On Monday, 10 May 2021 at 4:15 p.m, in Zoom
Adam S. Backer (Apple Inc., USA)
Pushing the Limits of Single Molecule Microscopy
In recent years, the fluorescence microscope has transformed the field of biological imaging. Using single-molecule methods and machine-learning-assisted reconstruction algorithms, it is now possible to resolve structures an order of magnitude smaller than the wavelength of light, thus achieving super-resolution. My research seeks to enhance the computational and optical tools that underpin super-resolution microscopy. By constructing non-traditional microscopes that record additional physical parameters on a molecule-by-molecule basis, we stand to gain unique insights into a variety of biological and materials systems. In my talk today, I will first present one of my Ph.D. projects developing three-dimensional super-resolution methods and describe how this work will benefit from emerging nanophotonic technologies such as optical metasurfaces. Next, I will present a recent project using fluorescence polarization and optical tweezers to reveal hidden structural features of the DNA molecule. Finally, I will discuss how this methodological toolkit could be further expanded to realize adaptive, task-aware imaging systems.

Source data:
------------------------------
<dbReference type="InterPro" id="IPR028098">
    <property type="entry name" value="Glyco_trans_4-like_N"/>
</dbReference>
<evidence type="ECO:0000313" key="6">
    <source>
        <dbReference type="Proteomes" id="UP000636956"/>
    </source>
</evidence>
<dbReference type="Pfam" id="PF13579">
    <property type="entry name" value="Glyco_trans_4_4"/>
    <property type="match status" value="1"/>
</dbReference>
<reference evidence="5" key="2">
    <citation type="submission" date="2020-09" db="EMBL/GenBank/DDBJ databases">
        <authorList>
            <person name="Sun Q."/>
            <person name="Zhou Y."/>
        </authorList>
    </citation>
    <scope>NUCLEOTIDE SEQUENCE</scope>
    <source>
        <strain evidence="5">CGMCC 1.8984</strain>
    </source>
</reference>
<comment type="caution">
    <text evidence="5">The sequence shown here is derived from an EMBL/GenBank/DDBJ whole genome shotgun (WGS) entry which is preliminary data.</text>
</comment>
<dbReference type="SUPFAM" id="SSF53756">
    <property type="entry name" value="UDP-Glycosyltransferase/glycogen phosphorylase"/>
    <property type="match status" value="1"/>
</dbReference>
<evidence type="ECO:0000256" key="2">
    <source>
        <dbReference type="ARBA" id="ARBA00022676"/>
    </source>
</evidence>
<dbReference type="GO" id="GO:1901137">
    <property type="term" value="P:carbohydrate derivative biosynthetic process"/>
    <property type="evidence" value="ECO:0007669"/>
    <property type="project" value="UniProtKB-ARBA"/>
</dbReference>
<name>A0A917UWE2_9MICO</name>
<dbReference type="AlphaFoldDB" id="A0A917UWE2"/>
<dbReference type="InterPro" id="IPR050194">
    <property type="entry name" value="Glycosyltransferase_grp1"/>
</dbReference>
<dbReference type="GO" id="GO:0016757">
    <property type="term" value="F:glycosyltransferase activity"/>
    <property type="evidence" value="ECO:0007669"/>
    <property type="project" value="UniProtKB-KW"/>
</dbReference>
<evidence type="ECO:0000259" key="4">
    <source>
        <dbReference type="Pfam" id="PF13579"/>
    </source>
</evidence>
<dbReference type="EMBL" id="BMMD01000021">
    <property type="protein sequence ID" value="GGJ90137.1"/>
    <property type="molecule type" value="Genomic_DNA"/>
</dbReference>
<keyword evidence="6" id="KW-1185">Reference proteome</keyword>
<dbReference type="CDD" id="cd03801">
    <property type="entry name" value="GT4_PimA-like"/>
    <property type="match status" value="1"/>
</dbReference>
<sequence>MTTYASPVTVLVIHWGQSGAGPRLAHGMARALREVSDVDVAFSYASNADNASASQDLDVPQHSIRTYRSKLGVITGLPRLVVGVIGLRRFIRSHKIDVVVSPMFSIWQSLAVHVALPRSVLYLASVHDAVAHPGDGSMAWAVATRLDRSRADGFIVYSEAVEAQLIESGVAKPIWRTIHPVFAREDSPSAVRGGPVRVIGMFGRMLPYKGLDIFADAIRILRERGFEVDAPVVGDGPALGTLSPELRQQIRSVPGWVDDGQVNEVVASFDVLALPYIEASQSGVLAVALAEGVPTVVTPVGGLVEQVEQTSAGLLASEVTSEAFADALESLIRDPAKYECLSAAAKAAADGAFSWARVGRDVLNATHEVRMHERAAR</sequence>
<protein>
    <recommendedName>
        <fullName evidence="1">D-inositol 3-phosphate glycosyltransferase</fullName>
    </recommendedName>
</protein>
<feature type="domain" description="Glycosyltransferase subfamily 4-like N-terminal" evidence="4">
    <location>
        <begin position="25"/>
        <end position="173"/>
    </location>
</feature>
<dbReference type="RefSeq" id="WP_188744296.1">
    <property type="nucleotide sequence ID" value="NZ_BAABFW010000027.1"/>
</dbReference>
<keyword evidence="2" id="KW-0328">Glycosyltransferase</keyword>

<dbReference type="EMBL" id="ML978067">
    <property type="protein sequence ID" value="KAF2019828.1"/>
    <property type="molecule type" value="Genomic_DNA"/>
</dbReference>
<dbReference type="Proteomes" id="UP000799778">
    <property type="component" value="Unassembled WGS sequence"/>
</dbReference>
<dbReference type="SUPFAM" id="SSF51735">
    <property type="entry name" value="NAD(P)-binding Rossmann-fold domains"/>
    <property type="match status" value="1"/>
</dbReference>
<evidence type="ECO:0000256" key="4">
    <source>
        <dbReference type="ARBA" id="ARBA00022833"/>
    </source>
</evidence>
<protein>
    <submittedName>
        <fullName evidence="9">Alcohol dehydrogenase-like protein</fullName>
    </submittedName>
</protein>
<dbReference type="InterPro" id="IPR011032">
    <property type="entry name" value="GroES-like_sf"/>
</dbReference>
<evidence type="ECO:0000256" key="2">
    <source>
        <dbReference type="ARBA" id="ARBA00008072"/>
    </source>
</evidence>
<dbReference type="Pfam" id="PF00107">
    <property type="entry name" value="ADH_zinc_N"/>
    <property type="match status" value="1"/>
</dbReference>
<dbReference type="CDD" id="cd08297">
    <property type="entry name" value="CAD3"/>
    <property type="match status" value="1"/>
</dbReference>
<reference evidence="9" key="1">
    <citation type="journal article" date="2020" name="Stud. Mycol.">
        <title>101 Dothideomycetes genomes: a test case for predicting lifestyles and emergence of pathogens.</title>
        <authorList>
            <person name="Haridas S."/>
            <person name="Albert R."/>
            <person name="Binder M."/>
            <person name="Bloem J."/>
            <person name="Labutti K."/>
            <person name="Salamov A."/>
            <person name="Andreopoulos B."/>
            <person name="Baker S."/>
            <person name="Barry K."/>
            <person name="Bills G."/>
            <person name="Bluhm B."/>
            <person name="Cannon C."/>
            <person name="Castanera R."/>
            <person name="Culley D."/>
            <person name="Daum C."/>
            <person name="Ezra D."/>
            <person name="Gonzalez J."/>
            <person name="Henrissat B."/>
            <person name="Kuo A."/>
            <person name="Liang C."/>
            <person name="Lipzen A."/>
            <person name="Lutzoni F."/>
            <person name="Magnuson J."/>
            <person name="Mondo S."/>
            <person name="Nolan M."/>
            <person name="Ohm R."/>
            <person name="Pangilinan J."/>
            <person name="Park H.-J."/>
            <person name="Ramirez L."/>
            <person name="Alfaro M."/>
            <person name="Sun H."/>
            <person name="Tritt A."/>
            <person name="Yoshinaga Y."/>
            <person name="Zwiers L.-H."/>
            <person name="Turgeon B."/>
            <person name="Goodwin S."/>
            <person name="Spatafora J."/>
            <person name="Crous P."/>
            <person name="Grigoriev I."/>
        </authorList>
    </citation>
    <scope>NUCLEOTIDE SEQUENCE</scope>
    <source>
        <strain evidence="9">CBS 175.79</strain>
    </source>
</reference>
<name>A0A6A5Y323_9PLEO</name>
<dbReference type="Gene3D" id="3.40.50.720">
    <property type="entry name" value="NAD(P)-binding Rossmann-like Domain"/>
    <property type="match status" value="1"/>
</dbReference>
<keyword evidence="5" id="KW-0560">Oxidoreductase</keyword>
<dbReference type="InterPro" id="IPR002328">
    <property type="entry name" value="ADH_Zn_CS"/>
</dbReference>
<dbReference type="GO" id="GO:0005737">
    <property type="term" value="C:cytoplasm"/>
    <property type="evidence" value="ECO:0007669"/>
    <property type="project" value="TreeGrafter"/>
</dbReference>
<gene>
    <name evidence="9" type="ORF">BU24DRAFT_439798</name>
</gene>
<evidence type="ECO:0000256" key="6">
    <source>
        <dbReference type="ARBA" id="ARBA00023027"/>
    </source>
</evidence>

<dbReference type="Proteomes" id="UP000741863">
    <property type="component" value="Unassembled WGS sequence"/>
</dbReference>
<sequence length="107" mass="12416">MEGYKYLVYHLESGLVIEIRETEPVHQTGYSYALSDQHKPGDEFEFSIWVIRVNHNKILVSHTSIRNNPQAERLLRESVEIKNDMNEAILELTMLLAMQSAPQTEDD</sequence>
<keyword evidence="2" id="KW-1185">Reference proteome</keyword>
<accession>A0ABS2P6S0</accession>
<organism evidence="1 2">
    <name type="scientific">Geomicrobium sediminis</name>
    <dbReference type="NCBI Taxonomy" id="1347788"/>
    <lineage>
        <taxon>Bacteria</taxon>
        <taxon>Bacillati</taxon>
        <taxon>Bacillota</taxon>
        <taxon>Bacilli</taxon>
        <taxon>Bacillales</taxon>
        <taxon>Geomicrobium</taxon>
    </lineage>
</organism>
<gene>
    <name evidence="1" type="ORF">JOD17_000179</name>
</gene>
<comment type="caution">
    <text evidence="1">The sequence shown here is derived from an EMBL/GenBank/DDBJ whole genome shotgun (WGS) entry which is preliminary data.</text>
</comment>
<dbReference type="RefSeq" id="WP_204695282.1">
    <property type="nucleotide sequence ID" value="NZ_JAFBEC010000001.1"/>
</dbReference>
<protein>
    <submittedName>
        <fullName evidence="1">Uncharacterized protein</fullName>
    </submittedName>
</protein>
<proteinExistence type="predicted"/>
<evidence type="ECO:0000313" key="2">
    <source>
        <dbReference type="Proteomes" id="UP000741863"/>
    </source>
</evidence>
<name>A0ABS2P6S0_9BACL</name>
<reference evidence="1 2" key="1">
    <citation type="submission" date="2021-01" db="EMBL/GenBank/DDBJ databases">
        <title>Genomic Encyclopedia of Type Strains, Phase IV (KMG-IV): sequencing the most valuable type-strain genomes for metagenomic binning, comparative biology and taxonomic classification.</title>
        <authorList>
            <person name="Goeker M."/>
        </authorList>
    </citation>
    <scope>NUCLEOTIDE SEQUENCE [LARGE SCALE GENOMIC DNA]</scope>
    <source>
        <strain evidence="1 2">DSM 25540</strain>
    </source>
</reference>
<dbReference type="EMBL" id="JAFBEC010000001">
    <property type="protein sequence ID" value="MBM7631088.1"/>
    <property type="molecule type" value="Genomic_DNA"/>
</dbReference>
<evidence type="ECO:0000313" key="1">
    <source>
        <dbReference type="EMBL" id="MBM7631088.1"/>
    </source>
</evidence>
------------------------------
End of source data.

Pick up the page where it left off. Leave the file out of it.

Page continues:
Adam’s work aims to create nanophotonic devices, optical techniques, and computational algorithms to investigate biological systems at the nanoscale. He has pursued an eclectic mix of research topics and enjoyed collaborations with industrial and academic labs around the world. Adam is currently an optical engineer at Apple, and recently completed a Harry S. Truman Fellowship at Sandia National Labs. Adam received his Ph.D. in Computational Mathematical Engineering from Stanford in 2016, where he performed his doctoral research in the lab of W. E. Moerner. He also holds an M.Phil. in Engineering from Cambridge University, and a B.S. in Engineering and Physics from Brown University.
The Physicum seminars are meant for a broad auditorium of physicists and materials scientists, as well as for interested people from other natural and exact sciences (including bacheleor level students) and aim at introducing what is important and new in a certain field, or where a specific reasearch direction has reached today.
Everybody is welcome to attend.